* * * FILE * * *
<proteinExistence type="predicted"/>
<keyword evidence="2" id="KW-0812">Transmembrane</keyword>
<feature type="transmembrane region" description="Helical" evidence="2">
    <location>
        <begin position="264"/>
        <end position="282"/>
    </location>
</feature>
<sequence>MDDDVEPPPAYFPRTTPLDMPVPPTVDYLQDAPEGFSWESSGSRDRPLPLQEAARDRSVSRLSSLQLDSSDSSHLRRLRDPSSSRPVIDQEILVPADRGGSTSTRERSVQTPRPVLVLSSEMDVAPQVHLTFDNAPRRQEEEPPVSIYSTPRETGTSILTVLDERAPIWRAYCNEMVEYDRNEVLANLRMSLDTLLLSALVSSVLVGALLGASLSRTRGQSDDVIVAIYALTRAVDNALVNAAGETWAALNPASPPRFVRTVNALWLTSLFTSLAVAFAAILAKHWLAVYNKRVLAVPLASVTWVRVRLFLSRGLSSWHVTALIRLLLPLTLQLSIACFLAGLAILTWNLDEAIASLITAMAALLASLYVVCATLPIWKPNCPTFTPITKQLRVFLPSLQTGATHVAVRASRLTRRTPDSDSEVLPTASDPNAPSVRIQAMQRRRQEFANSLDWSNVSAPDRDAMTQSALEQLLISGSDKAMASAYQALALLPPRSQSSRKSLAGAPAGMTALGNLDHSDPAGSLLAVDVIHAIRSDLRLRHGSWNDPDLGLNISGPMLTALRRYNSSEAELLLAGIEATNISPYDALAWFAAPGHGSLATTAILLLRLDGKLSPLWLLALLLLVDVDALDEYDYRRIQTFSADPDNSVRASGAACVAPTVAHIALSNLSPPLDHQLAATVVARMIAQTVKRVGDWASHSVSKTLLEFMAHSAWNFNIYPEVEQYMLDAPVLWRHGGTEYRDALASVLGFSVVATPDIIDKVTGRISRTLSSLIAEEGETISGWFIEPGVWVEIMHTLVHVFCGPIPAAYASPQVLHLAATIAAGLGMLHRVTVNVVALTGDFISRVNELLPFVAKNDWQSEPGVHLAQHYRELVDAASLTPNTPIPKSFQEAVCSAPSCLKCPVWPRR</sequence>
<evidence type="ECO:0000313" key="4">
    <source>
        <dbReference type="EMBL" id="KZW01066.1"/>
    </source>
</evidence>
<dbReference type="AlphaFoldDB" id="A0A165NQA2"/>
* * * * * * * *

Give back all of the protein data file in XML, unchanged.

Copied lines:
<proteinExistence type="predicted"/>
<keyword evidence="2" id="KW-0812">Transmembrane</keyword>
<feature type="transmembrane region" description="Helical" evidence="2">
    <location>
        <begin position="264"/>
        <end position="282"/>
    </location>
</feature>
<sequence>MDDDVEPPPAYFPRTTPLDMPVPPTVDYLQDAPEGFSWESSGSRDRPLPLQEAARDRSVSRLSSLQLDSSDSSHLRRLRDPSSSRPVIDQEILVPADRGGSTSTRERSVQTPRPVLVLSSEMDVAPQVHLTFDNAPRRQEEEPPVSIYSTPRETGTSILTVLDERAPIWRAYCNEMVEYDRNEVLANLRMSLDTLLLSALVSSVLVGALLGASLSRTRGQSDDVIVAIYALTRAVDNALVNAAGETWAALNPASPPRFVRTVNALWLTSLFTSLAVAFAAILAKHWLAVYNKRVLAVPLASVTWVRVRLFLSRGLSSWHVTALIRLLLPLTLQLSIACFLAGLAILTWNLDEAIASLITAMAALLASLYVVCATLPIWKPNCPTFTPITKQLRVFLPSLQTGATHVAVRASRLTRRTPDSDSEVLPTASDPNAPSVRIQAMQRRRQEFANSLDWSNVSAPDRDAMTQSALEQLLISGSDKAMASAYQALALLPPRSQSSRKSLAGAPAGMTALGNLDHSDPAGSLLAVDVIHAIRSDLRLRHGSWNDPDLGLNISGPMLTALRRYNSSEAELLLAGIEATNISPYDALAWFAAPGHGSLATTAILLLRLDGKLSPLWLLALLLLVDVDALDEYDYRRIQTFSADPDNSVRASGAACVAPTVAHIALSNLSPPLDHQLAATVVARMIAQTVKRVGDWASHSVSKTLLEFMAHSAWNFNIYPEVEQYMLDAPVLWRHGGTEYRDALASVLGFSVVATPDIIDKVTGRISRTLSSLIAEEGETISGWFIEPGVWVEIMHTLVHVFCGPIPAAYASPQVLHLAATIAAGLGMLHRVTVNVVALTGDFISRVNELLPFVAKNDWQSEPGVHLAQHYRELVDAASLTPNTPIPKSFQEAVCSAPSCLKCPVWPRR</sequence>
<evidence type="ECO:0000313" key="4">
    <source>
        <dbReference type="EMBL" id="KZW01066.1"/>
    </source>
</evidence>
<dbReference type="AlphaFoldDB" id="A0A165NQA2"/>